Cathy McMorris Rodgers and her Republican-led House of Representatives intend to kill the Community Development Block Grant Program. (Well, they say “cut” — but a 65 percent reduction? That qualifies in my book as a kill.).
The program’s too costly, they say. Too costly? In comparison to what? The annual CDBG program, for the entire nation, comes to $4 billion, give or take. (Spokane receives about $4 million of it.) Weighed against this $4 billion, consider that we are spending $6.7 billion in Afghanistan every month! And we’re still spending $5.5 billion a month in Iraq — a war that’s supposed to be over.
Need notwithstanding, Republicans have taken a meat ax to any program that appears to serve Democratic constituencies. This would include the poorer CDBG neighborhoods. McMorris Rodgers’ message to her constituents seems to be that it’s OK to fund foreign wars and to go deeper into debt so that the wealthiest can have their “much deserved” tax cuts, but when it comes to our cities’ struggling neighborhoods? They’re on their own.
We need risk takers to keep churning out jobs, and many have stepped forward. During the early days of the recession, in January of 2009, Sue and Pat Kautzman took a chance on an old former garage building on South Perry.
“We saw potential,” recalls Sue. A year later, during the still-dark days of December 2009, South Perry Pizza opened for business. A long shot? Sue observes that 50 percent of all new restaurants go out of business during the first year. And consider that less than a decade earlier, nighttime on lower Perry could be a scary time — blocks of mostly empty buildings, no one in sight. The area was a drug-dealing magnet.
I asked her about that “potential” — what did she see?
“Well, the neighborhood had been improving; lighting was better, nicely done streetscape, it seemed to be a safer place.” And, she pointed out, “Across the street, the cafe was doing well.”
Those important streetscape improvements?
Between 2004 and 2008, CDBG invested all of $130,000 of our tax dollars to help lower Perry establish its preferred identity. The message? As the CDBG program shows us, government can, with just a nudge, make the difference between private success and failure.
South Perry Pizza, as it turned out, “was a smash hit from Day One,” says Sue, quietly wiping a tear of pride. During the summer months, they hire 20 employees. Those are 20 jobs that wouldn’t be around otherwise.
But what economists can’t measure is the civic impact on the neighborhood that this and other South Perry businesses are having. Now there’s a plan for a community garden, and an expanded public market — even direct contributions to the needy in the neighborhood.
“Once a school quarter,” says Sue, “we have our 10 Percent Night. We give 10 percent of our gross to Grant Elementary. Upwards of 90 percent of the kids at Grant [qualify for] free lunch.”
And it hasn’t stopped there. Sue insisted from the start “that all employees who work 32 hours a week get health insurance.”
While I was chatting with Sue, her daughter, Krista, was meeting across the street at the Perry Street Cafe with the South Perry Business and Neighborhood Association. A youngish group, of the 20 in attendance several were under 30 and most in their early to mid-thirties with a semi-senior citizen or two to round things out. And what was their agenda? They were reviewing grant applications from four not-for-profits. Young people. Just getting started. And yes, in this economy. Was I dreaming?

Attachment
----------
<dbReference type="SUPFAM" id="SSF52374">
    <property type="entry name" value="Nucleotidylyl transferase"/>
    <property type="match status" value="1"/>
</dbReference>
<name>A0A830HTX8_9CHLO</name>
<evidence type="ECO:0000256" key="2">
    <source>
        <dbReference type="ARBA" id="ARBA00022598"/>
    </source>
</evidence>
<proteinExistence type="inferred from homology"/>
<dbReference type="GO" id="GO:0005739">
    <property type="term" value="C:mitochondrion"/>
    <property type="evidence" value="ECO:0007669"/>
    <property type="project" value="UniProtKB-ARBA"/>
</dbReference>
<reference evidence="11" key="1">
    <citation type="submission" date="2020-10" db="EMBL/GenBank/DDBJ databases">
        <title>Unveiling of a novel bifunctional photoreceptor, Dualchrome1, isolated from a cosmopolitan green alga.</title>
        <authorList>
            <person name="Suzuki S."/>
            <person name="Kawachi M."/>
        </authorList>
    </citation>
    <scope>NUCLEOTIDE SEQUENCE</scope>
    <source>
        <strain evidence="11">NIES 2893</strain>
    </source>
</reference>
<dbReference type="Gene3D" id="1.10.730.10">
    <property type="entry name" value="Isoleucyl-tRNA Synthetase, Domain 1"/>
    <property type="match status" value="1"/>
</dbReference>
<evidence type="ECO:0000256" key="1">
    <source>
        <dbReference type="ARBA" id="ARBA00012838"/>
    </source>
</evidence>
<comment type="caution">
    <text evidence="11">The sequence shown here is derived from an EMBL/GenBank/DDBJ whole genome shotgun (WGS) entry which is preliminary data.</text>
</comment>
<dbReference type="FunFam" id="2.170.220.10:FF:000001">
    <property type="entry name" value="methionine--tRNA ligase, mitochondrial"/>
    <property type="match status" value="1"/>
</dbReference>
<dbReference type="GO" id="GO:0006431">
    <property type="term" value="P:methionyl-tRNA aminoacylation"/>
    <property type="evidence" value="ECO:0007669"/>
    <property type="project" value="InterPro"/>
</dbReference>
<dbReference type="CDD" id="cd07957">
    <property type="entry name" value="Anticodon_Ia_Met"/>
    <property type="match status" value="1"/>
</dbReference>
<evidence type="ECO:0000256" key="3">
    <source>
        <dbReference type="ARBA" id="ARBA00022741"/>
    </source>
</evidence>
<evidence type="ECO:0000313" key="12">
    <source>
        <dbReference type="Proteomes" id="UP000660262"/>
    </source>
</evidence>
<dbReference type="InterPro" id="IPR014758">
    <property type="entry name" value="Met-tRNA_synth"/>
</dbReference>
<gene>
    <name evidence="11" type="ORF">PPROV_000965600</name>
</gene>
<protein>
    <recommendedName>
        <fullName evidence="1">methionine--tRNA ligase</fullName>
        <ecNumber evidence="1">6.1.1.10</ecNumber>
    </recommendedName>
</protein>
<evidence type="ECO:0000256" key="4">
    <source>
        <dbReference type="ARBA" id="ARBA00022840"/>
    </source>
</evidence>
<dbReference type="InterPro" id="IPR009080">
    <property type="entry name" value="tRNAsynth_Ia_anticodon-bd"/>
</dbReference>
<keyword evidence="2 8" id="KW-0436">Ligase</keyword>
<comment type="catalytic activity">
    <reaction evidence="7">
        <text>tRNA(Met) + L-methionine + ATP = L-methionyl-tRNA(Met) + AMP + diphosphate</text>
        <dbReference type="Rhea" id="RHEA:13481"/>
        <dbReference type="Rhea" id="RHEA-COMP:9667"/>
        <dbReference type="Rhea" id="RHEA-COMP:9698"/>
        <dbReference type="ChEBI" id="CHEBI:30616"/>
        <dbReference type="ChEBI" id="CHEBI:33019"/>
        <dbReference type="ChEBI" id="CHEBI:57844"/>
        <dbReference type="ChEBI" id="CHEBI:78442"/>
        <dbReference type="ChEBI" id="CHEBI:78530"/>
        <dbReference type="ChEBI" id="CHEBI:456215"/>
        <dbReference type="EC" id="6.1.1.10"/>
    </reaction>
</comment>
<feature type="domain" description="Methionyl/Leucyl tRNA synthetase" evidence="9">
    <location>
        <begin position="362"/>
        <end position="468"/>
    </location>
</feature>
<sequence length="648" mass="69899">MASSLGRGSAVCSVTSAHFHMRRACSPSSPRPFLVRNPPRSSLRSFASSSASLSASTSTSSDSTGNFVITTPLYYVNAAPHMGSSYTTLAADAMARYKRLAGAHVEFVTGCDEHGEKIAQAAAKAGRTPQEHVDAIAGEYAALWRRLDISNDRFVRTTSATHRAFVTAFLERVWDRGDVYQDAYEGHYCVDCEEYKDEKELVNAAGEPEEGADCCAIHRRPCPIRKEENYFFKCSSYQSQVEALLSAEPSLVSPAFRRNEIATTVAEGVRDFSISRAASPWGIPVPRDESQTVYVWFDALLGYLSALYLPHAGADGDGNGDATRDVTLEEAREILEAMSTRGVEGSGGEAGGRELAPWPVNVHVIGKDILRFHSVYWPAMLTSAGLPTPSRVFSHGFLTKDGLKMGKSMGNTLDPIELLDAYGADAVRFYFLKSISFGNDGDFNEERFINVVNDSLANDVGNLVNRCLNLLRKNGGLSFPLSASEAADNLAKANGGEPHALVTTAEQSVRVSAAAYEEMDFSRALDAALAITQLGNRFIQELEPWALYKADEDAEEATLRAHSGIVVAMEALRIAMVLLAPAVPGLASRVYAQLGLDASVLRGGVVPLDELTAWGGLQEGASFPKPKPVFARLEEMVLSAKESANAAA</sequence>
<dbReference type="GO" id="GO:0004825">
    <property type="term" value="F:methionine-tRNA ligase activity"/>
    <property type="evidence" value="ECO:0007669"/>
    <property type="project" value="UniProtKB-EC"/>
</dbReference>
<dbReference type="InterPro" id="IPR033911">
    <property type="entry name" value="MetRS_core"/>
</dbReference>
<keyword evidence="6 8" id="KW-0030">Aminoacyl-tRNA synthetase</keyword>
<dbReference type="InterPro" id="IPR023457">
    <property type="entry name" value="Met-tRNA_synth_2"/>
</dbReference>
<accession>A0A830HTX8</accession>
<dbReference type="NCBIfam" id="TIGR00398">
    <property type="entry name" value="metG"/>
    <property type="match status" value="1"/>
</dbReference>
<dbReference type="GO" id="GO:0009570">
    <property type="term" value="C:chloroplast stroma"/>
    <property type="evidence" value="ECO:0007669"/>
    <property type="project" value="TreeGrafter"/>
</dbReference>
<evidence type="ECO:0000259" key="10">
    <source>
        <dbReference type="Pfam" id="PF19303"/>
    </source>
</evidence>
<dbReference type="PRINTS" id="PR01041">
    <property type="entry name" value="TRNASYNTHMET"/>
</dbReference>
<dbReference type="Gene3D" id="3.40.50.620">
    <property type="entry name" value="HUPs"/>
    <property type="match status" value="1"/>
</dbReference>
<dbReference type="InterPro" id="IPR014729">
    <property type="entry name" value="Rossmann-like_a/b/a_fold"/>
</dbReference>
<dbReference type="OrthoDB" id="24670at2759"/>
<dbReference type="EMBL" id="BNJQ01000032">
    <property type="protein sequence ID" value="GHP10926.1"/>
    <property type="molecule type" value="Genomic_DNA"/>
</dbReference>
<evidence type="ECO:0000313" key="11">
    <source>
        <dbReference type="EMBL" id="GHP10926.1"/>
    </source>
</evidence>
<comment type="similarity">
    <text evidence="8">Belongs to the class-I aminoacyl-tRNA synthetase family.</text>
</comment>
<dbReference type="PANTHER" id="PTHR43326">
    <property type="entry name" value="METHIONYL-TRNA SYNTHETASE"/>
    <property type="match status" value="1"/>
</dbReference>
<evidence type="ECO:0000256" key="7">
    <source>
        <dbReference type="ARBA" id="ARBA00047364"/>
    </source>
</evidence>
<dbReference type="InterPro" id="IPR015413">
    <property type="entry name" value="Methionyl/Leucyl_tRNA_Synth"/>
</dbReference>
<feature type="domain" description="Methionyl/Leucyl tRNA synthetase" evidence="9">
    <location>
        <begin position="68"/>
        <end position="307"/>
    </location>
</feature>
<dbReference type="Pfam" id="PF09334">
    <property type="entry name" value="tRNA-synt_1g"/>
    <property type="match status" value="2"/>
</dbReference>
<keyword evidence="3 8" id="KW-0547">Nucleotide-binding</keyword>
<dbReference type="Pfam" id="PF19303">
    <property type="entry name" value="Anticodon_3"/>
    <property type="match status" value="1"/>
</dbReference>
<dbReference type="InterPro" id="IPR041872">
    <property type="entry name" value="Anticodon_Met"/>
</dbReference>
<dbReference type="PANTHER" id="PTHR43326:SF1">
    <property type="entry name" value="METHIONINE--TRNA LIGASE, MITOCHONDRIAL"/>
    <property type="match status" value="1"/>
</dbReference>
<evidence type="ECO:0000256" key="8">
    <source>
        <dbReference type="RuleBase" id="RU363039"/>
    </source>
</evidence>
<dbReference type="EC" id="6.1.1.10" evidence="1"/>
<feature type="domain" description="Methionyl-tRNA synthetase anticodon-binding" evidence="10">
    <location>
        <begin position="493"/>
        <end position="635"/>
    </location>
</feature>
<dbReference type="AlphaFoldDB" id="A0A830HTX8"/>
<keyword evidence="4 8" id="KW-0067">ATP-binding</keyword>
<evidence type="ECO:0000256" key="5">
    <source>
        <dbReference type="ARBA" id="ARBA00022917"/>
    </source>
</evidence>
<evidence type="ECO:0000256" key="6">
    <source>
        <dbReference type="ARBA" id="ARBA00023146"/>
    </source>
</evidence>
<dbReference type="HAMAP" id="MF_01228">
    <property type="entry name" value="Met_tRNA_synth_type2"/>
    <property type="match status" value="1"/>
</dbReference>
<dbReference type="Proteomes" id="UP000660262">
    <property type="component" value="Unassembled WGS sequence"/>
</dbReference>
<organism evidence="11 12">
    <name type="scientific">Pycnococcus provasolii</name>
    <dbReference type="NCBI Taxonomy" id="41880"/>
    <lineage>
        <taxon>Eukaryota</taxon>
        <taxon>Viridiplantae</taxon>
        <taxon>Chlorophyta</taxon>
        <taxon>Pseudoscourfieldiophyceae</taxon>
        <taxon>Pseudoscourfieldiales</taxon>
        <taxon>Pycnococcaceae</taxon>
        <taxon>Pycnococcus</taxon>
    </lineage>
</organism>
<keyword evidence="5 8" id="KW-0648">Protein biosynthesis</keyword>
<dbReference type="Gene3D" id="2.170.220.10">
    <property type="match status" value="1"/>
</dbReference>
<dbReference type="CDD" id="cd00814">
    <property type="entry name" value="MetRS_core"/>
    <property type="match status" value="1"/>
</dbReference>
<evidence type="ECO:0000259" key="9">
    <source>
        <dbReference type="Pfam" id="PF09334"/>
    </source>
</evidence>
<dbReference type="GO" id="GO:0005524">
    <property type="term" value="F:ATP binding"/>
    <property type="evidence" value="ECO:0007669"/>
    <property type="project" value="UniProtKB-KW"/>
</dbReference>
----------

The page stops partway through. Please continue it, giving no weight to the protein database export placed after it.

Would any of this have happened without the timely infusion of that CDBG money? I doubt it. As any urbanist will tell you, local improvements are synergistic.
Across town, preservationist and developer Ron Wells agrees. “When we first bought property [in Browne’s Addition] in 1984,” he says, “people were fearful of living in the area.”
All this changed with the CDBG improvements.
The traffic circle on Pacific, constructed in 1992 over the strenuous objections of traffic engineers (what else is new?), at a cost of just $180,000, provided for traffic calming and gave the place a visual center.
“Public perception is 180 degrees from what it was before,” says Wells. “It brought a dramatic focus to the corner.”
Marshall Fowler, the general manager at the Elk, seconds Wells’ assessment. Fowler has recently bought a house off of South Perry. He was at that meeting, too — synergy.
The CDBG programs are small amounts of money that have a big impact. Shannon Meagher of Kiemle Hagood, which manages all the Spokane CDBG housing rehabilitation projects, reports that last year her office gave the nod to 89 projects across the city. Beyond the benefits to the needy, these jobs in turn provided work for upwards of 400 people.
In Spokane County alone, according to Glenn Crellin, director of the Washington Center for Real Estate Research, when the standard 0.7 percent multiplier effect is added into the employee compensation, the impact of CDBG programs comes to more than $20 million a year. The overall total impact comes to nearly $81 million.
Apparently all this community benefit is lost on Congresswoman McMorris Rodgers and her party, driven as it seems to be by ideology rather than common sense If the Republicans get their draconian cuts, it’s estimated that some 700,000 jobs will be lost. What’s more, as we have seen on South Perry and in Browne’s Addition, numbers don’t begin to tell the whole story.
The CDBG budget should be restored, even increased. Perhaps McMorris Rodgers’ party could take money back from Hamid Karzai. He wouldn’t miss it.